Contractors fined after worker suffers life changing injuries

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Brian Robinson, Weiser Construction, Complete Cladding Systems,
© HSE

Contractors Weiser Construction Ltd and Complete Cladding Systems Ltd have both received large fines for safety breaches after a worker fell from height and suffered life changing injuries

Leeds Magistrates’ Court heard how, on 4 January 2016, Brian Robinson was working as a sheeter cladder at the Weiser Construction site at the John Cotton factory in West Yorkshire. He was on a factory roof affixing sheet metal cladding and capping to the gable end of an adjoining building. Whilst tying the cappings to the roof, Brian Robinson fell through a roof light 9.7m into the active factory area below. He suffered an open fracture to his femur and multiple fractures to his pelvis. He underwent operations to insert six pins into his pelvis, two pins to the top and two pins to the bottom of his femur.

An investigation by the Health and Safety Executive (HSE) discovered the original scaffold that had been constructed upon the roof had been removed prior to cladding works being completed. Spandeck boards with guardrails were the preferred control measure but use of these boards meant that workers could not affix the handrails in situ.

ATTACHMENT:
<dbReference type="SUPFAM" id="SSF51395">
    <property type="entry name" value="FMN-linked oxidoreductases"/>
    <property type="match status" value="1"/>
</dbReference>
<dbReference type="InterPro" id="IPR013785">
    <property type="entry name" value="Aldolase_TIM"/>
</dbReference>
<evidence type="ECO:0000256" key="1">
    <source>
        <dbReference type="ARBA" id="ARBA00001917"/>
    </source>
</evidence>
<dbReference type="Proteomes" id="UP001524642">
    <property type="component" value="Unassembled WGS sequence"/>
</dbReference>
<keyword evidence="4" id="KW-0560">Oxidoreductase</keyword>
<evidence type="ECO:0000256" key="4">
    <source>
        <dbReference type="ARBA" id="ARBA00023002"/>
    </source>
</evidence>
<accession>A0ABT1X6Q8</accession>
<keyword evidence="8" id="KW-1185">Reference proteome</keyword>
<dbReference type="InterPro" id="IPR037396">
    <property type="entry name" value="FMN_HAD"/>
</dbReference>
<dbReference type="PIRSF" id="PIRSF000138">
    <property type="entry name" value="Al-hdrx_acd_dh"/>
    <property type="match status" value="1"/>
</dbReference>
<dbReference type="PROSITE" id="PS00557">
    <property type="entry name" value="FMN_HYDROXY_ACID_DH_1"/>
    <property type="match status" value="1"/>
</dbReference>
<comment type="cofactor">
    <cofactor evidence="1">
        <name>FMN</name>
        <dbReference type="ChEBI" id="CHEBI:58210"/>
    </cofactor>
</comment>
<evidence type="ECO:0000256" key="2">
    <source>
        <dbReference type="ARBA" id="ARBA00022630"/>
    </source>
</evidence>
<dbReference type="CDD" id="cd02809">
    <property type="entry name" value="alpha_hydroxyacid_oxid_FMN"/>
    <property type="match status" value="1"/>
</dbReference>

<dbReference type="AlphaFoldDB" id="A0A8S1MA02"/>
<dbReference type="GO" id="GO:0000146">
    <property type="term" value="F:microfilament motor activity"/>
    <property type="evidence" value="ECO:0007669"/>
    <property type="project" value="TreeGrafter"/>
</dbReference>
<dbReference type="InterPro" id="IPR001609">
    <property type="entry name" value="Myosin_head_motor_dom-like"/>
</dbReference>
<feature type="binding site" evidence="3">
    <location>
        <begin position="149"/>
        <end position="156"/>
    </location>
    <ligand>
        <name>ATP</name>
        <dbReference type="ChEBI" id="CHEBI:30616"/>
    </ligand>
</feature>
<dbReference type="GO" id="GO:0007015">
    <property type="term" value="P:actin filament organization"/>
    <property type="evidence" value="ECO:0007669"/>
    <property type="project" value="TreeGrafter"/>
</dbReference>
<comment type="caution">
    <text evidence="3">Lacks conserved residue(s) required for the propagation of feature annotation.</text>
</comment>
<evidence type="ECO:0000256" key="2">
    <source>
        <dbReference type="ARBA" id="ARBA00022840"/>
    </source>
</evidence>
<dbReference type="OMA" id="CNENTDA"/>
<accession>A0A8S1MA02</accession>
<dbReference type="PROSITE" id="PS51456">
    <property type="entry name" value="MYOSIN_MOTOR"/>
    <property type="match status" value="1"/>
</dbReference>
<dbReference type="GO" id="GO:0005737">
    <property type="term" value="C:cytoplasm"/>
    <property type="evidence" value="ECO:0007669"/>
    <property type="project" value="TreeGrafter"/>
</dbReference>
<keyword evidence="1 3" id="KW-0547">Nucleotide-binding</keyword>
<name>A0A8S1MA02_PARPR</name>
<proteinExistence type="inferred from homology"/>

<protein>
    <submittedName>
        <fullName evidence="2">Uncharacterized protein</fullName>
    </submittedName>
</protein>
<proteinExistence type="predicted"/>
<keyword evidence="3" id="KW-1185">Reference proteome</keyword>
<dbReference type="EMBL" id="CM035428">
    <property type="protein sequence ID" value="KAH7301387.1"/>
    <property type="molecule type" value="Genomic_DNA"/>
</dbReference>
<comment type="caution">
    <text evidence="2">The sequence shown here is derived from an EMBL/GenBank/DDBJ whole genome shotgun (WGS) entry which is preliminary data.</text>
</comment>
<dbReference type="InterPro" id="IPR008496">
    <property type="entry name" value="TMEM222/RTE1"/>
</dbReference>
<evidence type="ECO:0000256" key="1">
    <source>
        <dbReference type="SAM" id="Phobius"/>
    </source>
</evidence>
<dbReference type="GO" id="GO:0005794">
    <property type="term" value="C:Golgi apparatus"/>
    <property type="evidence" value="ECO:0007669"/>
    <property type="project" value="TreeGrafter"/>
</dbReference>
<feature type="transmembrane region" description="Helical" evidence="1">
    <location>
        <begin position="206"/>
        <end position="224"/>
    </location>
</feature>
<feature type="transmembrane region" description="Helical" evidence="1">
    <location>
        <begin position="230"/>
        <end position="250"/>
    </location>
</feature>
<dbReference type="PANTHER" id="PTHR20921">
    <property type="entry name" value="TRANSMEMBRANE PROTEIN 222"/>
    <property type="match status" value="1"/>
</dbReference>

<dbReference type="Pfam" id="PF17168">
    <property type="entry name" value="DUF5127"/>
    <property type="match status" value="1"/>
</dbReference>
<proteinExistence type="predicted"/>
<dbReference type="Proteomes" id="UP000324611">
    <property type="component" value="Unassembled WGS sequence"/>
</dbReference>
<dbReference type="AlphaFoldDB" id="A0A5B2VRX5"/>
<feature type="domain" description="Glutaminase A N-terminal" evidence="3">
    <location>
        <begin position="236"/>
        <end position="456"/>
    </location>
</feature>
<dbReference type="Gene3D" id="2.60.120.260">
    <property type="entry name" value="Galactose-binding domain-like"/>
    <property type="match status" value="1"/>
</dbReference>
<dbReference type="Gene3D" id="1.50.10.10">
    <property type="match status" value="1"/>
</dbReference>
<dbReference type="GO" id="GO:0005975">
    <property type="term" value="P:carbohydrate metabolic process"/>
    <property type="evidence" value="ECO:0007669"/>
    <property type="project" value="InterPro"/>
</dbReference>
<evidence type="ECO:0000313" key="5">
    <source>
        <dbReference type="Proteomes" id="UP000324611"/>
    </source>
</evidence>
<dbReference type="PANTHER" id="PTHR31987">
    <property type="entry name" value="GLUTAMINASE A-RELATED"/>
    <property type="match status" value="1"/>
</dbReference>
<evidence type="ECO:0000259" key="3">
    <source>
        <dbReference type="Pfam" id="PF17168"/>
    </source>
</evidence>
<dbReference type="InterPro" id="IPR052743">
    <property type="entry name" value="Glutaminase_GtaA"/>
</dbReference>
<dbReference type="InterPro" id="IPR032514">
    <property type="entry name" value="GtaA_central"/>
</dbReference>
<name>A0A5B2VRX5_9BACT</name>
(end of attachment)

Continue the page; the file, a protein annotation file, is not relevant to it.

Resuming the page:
No nets had been scheduled to be used in the area of the factory and as Brian Robinson fell, the top half of his legs struck the top of a storage cage, approximately 2.4m high, before continuing his fall to the floor behind the storage cage.

Weiser Construction Ltd (now in liquidation) of Leeds pleaded guilty to breaching Section 3 (1) of the Health & Safety at Work etc Act 1974 and has been fined £145,000 with £5,046.30 costs.

Complete Cladding Systems Ltd of Toronto, Bishop Auckland pleaded guilty to breaching Section 3 (1) of the Health & Safety at Work etc Act 1074 and has been fined £165,000 with £5,114.49 costs.

After the hearing, HSE inspector Paul Thompson said: “Work at height, such as roof work, is a high-risk activity that accounts for a high proportion of workplace serious injuries and fatalities each year.

“This was a wholly avoidable incident, caused by the failure of the principal contractor to manage and monitor the works to ensure the correct work equipment was being used. This risk was further amplified by the cladding company’s failure to ensure suitable measures were in place to prevent persons falling a distance liable to cause personal injury.”

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